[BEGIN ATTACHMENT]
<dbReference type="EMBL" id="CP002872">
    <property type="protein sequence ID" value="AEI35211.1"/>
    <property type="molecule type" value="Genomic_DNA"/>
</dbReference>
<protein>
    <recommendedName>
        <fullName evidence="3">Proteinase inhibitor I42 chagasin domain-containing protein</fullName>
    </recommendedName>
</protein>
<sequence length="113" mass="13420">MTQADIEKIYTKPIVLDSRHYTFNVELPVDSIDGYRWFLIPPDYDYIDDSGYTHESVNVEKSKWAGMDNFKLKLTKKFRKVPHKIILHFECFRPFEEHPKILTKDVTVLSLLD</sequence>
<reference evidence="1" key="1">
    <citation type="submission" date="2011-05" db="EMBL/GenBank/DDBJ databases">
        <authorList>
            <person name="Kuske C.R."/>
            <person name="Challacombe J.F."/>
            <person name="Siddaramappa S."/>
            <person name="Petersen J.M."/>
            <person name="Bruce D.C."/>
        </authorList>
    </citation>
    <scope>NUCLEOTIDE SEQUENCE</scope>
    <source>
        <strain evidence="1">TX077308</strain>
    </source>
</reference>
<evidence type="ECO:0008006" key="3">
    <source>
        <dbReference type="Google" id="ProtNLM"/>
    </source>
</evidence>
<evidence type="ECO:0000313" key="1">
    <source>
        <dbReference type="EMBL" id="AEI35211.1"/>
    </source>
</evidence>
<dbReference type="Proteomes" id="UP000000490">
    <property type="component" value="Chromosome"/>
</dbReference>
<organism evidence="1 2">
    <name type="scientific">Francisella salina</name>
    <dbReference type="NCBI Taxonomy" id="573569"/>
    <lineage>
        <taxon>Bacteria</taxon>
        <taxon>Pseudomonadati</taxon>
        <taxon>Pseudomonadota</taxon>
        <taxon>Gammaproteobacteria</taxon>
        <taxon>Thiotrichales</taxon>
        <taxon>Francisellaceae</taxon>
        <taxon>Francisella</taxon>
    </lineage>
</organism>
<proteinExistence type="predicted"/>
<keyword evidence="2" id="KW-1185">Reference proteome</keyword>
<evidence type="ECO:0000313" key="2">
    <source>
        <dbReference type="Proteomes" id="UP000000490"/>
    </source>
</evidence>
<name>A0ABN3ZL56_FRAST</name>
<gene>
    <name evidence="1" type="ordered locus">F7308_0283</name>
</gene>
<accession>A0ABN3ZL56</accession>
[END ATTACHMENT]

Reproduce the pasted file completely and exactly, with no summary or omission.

<dbReference type="EMBL" id="CP002872">
    <property type="protein sequence ID" value="AEI35211.1"/>
    <property type="molecule type" value="Genomic_DNA"/>
</dbReference>
<protein>
    <recommendedName>
        <fullName evidence="3">Proteinase inhibitor I42 chagasin domain-containing protein</fullName>
    </recommendedName>
</protein>
<sequence length="113" mass="13420">MTQADIEKIYTKPIVLDSRHYTFNVELPVDSIDGYRWFLIPPDYDYIDDSGYTHESVNVEKSKWAGMDNFKLKLTKKFRKVPHKIILHFECFRPFEEHPKILTKDVTVLSLLD</sequence>
<reference evidence="1" key="1">
    <citation type="submission" date="2011-05" db="EMBL/GenBank/DDBJ databases">
        <authorList>
            <person name="Kuske C.R."/>
            <person name="Challacombe J.F."/>
            <person name="Siddaramappa S."/>
            <person name="Petersen J.M."/>
            <person name="Bruce D.C."/>
        </authorList>
    </citation>
    <scope>NUCLEOTIDE SEQUENCE</scope>
    <source>
        <strain evidence="1">TX077308</strain>
    </source>
</reference>
<evidence type="ECO:0008006" key="3">
    <source>
        <dbReference type="Google" id="ProtNLM"/>
    </source>
</evidence>
<evidence type="ECO:0000313" key="1">
    <source>
        <dbReference type="EMBL" id="AEI35211.1"/>
    </source>
</evidence>
<dbReference type="Proteomes" id="UP000000490">
    <property type="component" value="Chromosome"/>
</dbReference>
<organism evidence="1 2">
    <name type="scientific">Francisella salina</name>
    <dbReference type="NCBI Taxonomy" id="573569"/>
    <lineage>
        <taxon>Bacteria</taxon>
        <taxon>Pseudomonadati</taxon>
        <taxon>Pseudomonadota</taxon>
        <taxon>Gammaproteobacteria</taxon>
        <taxon>Thiotrichales</taxon>
        <taxon>Francisellaceae</taxon>
        <taxon>Francisella</taxon>
    </lineage>
</organism>
<proteinExistence type="predicted"/>
<keyword evidence="2" id="KW-1185">Reference proteome</keyword>
<evidence type="ECO:0000313" key="2">
    <source>
        <dbReference type="Proteomes" id="UP000000490"/>
    </source>
</evidence>
<name>A0ABN3ZL56_FRAST</name>
<gene>
    <name evidence="1" type="ordered locus">F7308_0283</name>
</gene>
<accession>A0ABN3ZL56</accession>